This is  “Curiosity”, the Mars Science Laboratory…

A nuclear-powered rover, that has been sent to Mars to try and find out if, in the planet’s dim and distant past, it was a place where life might have been capable of existing, or even actually HAVE existed. Its mission is not to look FOR life, but there’s an outside chance it might find evidence that Mars once *had* life – not in the form of bodies, or even fossils, but as traces of chemicals in the dirt and rocks, “stains” of life, if you want to think of it that way. If Curiosity does find such a thing it will rank as one of the greatest scientific discoveries ever, possibly the greatest. But even if it doesn’t, it will revolutionise our understanding of Mars, and help us to understand better the prospects for life on Mars and elsewhere.

As I write this, Curiosity is now less than twelve hours away from landing on Mars. Rather than explain how it’s going to do that – or how it DID that, if you’re reading this after the expected landing time! – I’m going to ask you to follow the link below, which will take you to a truly breathtaking animation of the “7 Minutes of Terror” of Entry, Desent and Landing…


Here’s a rather gorgeous 3D view of the rover. You’ll need a pair of red/blue 3D glasses to see the 3D effect – no, those “sunglasses” you, um, forgot to give back after your latest trip to the cinema to see a 3D film won’t work, sorry…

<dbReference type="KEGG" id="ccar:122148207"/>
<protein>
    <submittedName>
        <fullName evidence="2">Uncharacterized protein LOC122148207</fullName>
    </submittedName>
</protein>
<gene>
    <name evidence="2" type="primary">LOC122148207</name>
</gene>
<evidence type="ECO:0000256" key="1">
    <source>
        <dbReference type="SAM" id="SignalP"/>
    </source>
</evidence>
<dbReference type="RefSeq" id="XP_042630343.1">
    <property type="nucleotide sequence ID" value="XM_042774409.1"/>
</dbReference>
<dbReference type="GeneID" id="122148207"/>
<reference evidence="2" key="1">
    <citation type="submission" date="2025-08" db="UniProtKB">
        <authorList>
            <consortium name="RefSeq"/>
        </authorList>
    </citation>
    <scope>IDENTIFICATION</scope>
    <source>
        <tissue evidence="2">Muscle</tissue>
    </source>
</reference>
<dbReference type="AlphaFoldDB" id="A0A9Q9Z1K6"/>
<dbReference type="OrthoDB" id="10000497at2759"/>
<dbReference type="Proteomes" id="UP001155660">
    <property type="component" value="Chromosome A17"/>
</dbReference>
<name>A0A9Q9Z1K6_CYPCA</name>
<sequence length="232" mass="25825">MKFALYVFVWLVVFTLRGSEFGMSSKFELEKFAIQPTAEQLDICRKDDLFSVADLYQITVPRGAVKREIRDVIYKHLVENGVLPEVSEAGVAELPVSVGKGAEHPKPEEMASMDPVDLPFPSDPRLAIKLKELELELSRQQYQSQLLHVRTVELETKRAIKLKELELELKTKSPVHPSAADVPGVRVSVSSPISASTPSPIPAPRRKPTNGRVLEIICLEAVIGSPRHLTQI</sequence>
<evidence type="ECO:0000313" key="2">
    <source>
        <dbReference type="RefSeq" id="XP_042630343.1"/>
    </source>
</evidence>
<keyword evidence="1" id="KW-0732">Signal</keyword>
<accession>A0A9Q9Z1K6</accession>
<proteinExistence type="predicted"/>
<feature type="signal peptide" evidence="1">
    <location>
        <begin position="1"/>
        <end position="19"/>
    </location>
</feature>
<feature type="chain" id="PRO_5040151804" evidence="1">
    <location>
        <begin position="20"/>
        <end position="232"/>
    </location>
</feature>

How big is Curiosity? This will help you understand that…

Curiosity is absolutely weighed-down and packed full of scientific instruments. One of the coolest is a laser which it will fire at rocks on Mars.

No, it won’t blow them into a billion bits, ike Captain Kirk going mad with a phaser – the laser isn’t powerful enough to do that. What it will do is vapourise a very small area of the surface of a rock, and then analyse the gas of see what it is made of. This means it doesn’t have to drive right up to a rock to study it, it can do it from a distance. Very useful! But Curiosity has other tools it will use to study rocks up close and personal. It will drive up to them reach out with its robot arm, and then place instruments upon the rocks to study them in great detail. Among these are a powerful microscope, and a drill. The rover will drill into the rocks, extracting a small “core” sample, and then drop the sample into a laboratory contained in its own body, to analyse in breathtaking detail. This is the way the rover will look for those traces of past martian life.

The rover is also covered in cameras, of different powers, sizes and designs. In fact it has 17 different cameras. Together they will give us a spectacular view of Gale Crater, its landing site. We’re all looking forward to the first views from the rover, which might come back mere minutes after landing, but more likely an hour or so later. And what we’re really looking forward to is our first view of Mt Sharp, the mountain which stands in the crater’s centre. That will be a historic and wonderful moment!

For more about Gale Crater, see the page dedicated to it, elsewhere on this blog.

One thought on ““Curiosity”

  1. Dawson Deuermeyer says:

    Love your blogs! Suggestion: Opportunity -> Oppy so Curiosity -> Curi Take it or leave it. 🙂

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